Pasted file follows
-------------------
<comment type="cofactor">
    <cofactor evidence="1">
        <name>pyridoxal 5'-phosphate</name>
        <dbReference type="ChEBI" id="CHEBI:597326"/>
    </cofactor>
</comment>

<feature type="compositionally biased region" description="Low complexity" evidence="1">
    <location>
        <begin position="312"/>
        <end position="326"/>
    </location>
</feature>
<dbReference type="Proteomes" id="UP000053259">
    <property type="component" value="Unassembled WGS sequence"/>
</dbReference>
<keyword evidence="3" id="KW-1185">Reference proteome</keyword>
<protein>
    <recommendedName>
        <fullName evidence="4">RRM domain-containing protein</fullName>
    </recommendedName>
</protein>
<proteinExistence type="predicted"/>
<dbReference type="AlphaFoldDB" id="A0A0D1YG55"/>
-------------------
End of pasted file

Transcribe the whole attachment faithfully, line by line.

<comment type="cofactor">
    <cofactor evidence="1">
        <name>pyridoxal 5'-phosphate</name>
        <dbReference type="ChEBI" id="CHEBI:597326"/>
    </cofactor>
</comment>

<feature type="compositionally biased region" description="Low complexity" evidence="1">
    <location>
        <begin position="312"/>
        <end position="326"/>
    </location>
</feature>
<dbReference type="Proteomes" id="UP000053259">
    <property type="component" value="Unassembled WGS sequence"/>
</dbReference>
<keyword evidence="3" id="KW-1185">Reference proteome</keyword>
<protein>
    <recommendedName>
        <fullName evidence="4">RRM domain-containing protein</fullName>
    </recommendedName>
</protein>
<proteinExistence type="predicted"/>
<dbReference type="AlphaFoldDB" id="A0A0D1YG55"/>